Forest Lawn Memorial Park (Hollywood Hills)

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Forest Lawn Memorial Park – Hollywood Hills
Forest Lawn Memorial Park view from Griffith Park 2015-11-07.jpg
View from Griffith Park
Details
Established1906 by Hubert L. Eaton
New cemetery opened in 1952
Location
Hollywood Hills, Los Angeles, California, U.S.
Coordinates34°08′42″N 118°19′12″W / 34.145°N 118.320°W / 34.145; -118.320Coordinates: 34°08′42″N 118°19′12″W / 34.145°N 118.320°W / 34.145; -118.320
TypePublic
Owned byForest Lawn
No. of graves119,216
Websiteforestlawn.com/hollywood-hills
Find a GraveForest Lawn Memorial Park – Hollywood Hills

Forest Lawn Memorial Park – Hollywood Hills is one of the six Forest Lawn cemeteries in Southern California. It is located at 6300 Forest Lawn Drive, Los Angeles, California 90068, in the Hollywood Hills neighborhood of Los Angeles.

Features[edit]

The park features such sights as:

Court of Liberty[edit]

A section of the Birth of Liberty mosaic
  • The Court of Liberty features statues of George Washington and Thomas Jefferson and the Birth of Liberty mosaic. At 162 feet (49 m) long and 28 feet (8.5 m) high, Birth of Liberty is the largest historical mosaic in the United States. It is composed of ten million pieces of Venetian glass and depicts twenty-five scenes from early America, from 1619–1787.
  • The Old North Church, a precise replica of Boston's historic church, from Henry Wadsworth Longfellow's poem "Paul Revere's Ride". The historical rooms have documents and mementos of the colonial period.
  • The Hall of Liberty American History Museum has a copy of the Liberty Bell and other exhibits. The museum has a 1,200-seat auditorium.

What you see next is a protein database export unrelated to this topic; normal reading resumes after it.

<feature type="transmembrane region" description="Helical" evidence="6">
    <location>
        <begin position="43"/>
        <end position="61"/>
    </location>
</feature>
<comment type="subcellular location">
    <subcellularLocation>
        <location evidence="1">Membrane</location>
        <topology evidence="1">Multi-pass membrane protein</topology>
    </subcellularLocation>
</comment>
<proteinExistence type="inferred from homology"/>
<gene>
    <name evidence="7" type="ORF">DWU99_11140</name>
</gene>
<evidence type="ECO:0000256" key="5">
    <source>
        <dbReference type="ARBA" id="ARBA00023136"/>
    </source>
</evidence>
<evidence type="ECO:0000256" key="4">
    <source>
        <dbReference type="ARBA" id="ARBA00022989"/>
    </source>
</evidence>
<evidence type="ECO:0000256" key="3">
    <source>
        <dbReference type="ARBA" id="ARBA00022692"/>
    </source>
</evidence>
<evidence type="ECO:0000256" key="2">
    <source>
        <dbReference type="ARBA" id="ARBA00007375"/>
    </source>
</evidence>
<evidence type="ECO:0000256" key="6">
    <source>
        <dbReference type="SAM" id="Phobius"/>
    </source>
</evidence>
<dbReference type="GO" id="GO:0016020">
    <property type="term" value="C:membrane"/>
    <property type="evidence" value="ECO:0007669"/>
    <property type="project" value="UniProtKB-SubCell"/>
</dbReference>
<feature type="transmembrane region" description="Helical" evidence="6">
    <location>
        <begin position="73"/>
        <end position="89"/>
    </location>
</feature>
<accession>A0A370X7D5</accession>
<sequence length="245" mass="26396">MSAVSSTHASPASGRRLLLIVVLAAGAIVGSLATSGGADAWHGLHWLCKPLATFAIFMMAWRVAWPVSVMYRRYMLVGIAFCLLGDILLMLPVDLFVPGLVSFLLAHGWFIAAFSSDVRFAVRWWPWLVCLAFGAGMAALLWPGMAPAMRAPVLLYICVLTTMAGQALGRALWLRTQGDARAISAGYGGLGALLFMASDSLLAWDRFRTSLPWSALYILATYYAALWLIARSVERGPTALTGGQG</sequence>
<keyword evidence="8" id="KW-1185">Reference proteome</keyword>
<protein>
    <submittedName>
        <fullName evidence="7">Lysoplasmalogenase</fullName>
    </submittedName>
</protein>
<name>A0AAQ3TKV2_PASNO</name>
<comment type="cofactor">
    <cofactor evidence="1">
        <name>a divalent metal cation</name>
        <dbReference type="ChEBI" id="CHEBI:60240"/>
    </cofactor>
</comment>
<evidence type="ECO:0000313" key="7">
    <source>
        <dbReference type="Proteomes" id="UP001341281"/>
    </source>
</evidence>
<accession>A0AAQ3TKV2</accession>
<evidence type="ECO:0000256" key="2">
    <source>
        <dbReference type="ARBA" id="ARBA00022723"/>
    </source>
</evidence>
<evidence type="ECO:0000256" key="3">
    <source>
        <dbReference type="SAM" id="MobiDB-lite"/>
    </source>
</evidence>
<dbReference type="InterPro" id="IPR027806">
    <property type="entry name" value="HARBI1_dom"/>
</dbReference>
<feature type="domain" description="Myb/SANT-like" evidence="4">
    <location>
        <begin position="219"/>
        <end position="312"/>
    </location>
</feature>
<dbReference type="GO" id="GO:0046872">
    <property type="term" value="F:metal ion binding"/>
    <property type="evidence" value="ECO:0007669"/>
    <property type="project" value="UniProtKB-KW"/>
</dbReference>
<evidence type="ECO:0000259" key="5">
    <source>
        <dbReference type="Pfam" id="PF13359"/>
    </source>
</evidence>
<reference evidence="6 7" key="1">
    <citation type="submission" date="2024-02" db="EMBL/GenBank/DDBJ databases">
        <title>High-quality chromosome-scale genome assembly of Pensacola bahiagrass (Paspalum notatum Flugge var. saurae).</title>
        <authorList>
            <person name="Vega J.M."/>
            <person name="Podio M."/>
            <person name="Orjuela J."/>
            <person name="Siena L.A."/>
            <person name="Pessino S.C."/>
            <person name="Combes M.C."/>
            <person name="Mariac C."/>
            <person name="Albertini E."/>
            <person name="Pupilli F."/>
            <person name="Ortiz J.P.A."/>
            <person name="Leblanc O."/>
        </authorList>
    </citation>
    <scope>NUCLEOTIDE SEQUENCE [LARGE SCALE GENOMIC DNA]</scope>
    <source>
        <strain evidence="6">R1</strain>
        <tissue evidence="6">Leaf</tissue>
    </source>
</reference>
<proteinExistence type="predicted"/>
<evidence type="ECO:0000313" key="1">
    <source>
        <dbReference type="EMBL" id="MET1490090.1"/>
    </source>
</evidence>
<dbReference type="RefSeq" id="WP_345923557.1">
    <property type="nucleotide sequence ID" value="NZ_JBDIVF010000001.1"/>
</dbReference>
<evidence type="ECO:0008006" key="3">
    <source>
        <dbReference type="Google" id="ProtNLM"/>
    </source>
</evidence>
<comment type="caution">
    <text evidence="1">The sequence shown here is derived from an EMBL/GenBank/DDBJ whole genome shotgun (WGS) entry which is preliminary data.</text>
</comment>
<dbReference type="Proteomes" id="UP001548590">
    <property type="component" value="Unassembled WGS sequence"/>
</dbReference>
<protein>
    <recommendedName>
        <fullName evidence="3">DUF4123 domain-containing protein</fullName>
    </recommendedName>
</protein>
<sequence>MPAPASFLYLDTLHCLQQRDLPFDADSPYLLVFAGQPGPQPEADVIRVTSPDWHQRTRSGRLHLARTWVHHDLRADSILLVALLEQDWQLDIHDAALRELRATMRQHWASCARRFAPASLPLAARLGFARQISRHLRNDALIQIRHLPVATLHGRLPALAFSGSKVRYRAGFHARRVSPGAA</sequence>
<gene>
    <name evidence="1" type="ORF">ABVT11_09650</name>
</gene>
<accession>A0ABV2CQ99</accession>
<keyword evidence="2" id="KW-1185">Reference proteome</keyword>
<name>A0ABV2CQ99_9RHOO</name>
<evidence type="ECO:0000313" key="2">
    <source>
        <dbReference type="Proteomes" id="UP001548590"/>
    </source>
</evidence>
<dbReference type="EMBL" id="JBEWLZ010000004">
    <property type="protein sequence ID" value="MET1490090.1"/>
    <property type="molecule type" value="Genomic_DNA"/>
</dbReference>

• Monument to Washington, a marble and bronze tribute to America's first president, created by sculptor Thomas Ball. Four of Washington's generals are honored in the memorial.

Lincoln Terrace[edit]

Plaza of Mesoamerican Heritage[edit]

Aztec calendar replica in the plaza

The Plaza of Mesoamerican Heritage has indigenous[clarification needed] by Meliton Salas Rodriguez, of Guadalajara, Mexico. Salas used hand tools to first quarry, then work, the native Mexican stone into precisely scaled, detailed replicas of artwork and artifacts that are representative of the Aztec, Huastec, Maya, Mixtec, Olmec, Teotihuacan, Toltec, Totonac, and Zapotec civilizations that preceded modern Mexican culture and are in contrast to the Christian and patriotic American themes which were originally reflective of the culture at Forest Lawn Hollywood Hills and other Forest Lawn Memorial Parks since their inception by Christian American businessman Hubert L. Eaton. A smooth Olmecan head, an intricate Aztec sun calendar and a sinuous Teotihuacan bas relief are some of the sculptural features of the plaza that are set off by crushed stone walkways and complemented by groupings of Mesoamerican plants. This entire display has been removed and placed in storage.

History[edit]

The first Forest Lawn, in Glendale, was founded in 1906 by businessmen who hired Dr. Hubert Eaton, a firm believer in a joyous life after death. He believed that most cemeteries were "unsightly, depressing stoneyards," and pledged to create one that would reflect his optimistic beliefs and be "As Unlike Other Cemeteries As Sunshine Is Unlike Darkness." He envisioned Forest Lawn to be "A Great Park Devoid Of Misshapen Monuments And Other Signs Of Earthly Death, But Filled With Towering Trees, Sweeping Lawns, Splashing Fountains, Beautiful Statuary, Cheerful Flowers, Noble Memorial Architecture With Interiors Full Of Light And Color, And Redolent Of The World’s Best History And Romances".[1]

Notable interments[edit]

Many prominent people, especially from the entertainment industry, are interred there.

See also[edit]

References[edit]

  1. ^ "The Builder's Creed", March 2009[full citation needed]
  2. ^ Daily Advocate, October 2, 1914 Page 6

External links[edit]